Richard Dawkins at NECSS–Or Not

I just read Dr. Stephen Novella‘s clear and thoughtful blog post on how Professor Richard Dawkins was invited to be a featured speaker at this year’s Northeast Conference on Science and Skepticism (NECSS). And shortly thereafter, uninvited. It’s an interesting–even if disappointing–look into the soap opera atmosphere surrounding the scientific skepticism movement for the past several years.

Richard Dawkins, Reason Rally DC 2012

Richard Dawkins, Reason Rally DC 2012

Photo credit: S Pakhrin

I learned of this latest controversy in the scientific skepticism community via my Facebook friend Evan Bernstein‘s recent post (which is not public or I would link to it here). Evan is co-host of Dr. Novella’s very excellent The Skeptics’s Guide to the Universe (SGU) podcast.

I’m a huge fan of both the SGU and of Dawkins. The former is without question my favorite podcast. It is both entertaining and informative and I highly recommend it. But Richard Dawkins is arguably one of the most important scientific figures in our lifetimes. His impact on our understanding of the evolution of replicators–and its long reach into much more of the world than we previously understood–is difficult to overstate. (And not just that his coined term, “meme”, has itself become an incredibly successful, albeit poorly understood, meme.) I have considered it an honor and a privilege every time I finished one of his books, every time I’ve heard him speak, and every conversation I’ve had with him.

To me, the fact that Richard Dawkins is sometimes polarizing–and he is–is a quirk of his nature but does not diminish any of his important contributions. He is becoming an old man whose time left at this party is limited. I would not squander an opportunity to hear from him in person.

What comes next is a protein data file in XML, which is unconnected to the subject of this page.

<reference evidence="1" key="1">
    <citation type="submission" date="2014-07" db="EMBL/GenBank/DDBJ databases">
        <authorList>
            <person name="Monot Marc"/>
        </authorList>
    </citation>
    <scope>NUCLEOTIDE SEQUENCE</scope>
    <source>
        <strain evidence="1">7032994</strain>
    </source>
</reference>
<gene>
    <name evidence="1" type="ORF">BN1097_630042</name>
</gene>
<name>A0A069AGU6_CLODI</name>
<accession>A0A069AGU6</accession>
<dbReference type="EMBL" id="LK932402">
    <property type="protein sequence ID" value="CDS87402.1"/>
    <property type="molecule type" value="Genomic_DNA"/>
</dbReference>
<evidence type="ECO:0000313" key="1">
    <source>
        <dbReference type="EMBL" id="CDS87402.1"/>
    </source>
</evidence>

I respect the NECSS committee’s right to decide whatever they wish to decide. But if I were on the committee, I would be arguing that ten years from now, or twenty, we would look back at the dis-invitation of Richard Dawkins as a missed opportunity. I would be suggesting that we, minimally, have a frank, private conversation with the professor about our concerns and weigh his response before unilaterally uninviting him.

I sincerely appreciate Dr. Novella’s clear explanation of how this all came to pass. And again, I support the committee’s right to decide how to craft its own conference. I’m just disappointed in the decision.

6 comments for “Richard Dawkins at NECSS–Or Not

  1. Brent
    February 1, 2016 at 7:25 am

    I’ve seen Dawkins speak a few times. When he talks about evolution and science, he is fascinating and funny. When he talks about society he tends to be dismissive and mean. I appreciate his public atheism but he really spends a lot more energy putting down religious people than lifting up rationality. I always preferred Hitchens’ approach: dismiss only your detractors and win the audience with appeals to humanity. Dawkins seems to enjoy dismissing anyone he wants and simply challenge the audience to join with him or else risk looking stupid.

    Once a student asked Dawkins how there could be altruism if genes were truly selfish. He answered something like “I fear you have read the title of the book but failed to read the extended footnote to the title which is the book itself.” I thought that was a terribly clever line at the time but as I get older I remember it less fondly. The man had a teachable moment but chose instead to make a mean-spirited joke.

    It’s not surprising to me that the man doesn’t find adoring audiences wherever he goes: he’s a great intellectual, but a crummy public intellectual. The NECSS can do better.

    • February 1, 2016 at 10:05 am

      Of course, it is true that the book itself answers that question in great detail, so it is quite likely true that the student had not, in fact, read the book. No doubt his answer was a bit snarky. But for me, I think, “So what?”.

      If you had a chance to hear directly from Einstein or Newton, would you think, “Nah, he’s too gruff for me; I’ll wait for someone nicer?” What people do not fully appreciate is that Dawkins’s work is on the same level of significance to our understanding of the reality we inhabit as these guys.

      Yea, he can be dismissive. I find that completely unsurprising. (He can also be witty, funny, honest, and profound, btw.) Try being one the world’s most recognized atheists for a few decades. In that context, I imagine dismissiveness becomes an essential skill.

      I accept the man for what he is and I stand by my opinion as expressed in the post.

  2. February 12, 2016 at 12:53 am

    Sad news this evening regarding Prof. Dawkins only reinforces my point that our time is limited. Opportunities should not be squandered.

  3. February 13, 2016 at 2:48 pm

    Here’s an update on Prof. Dawkins’ condition, in his own words.

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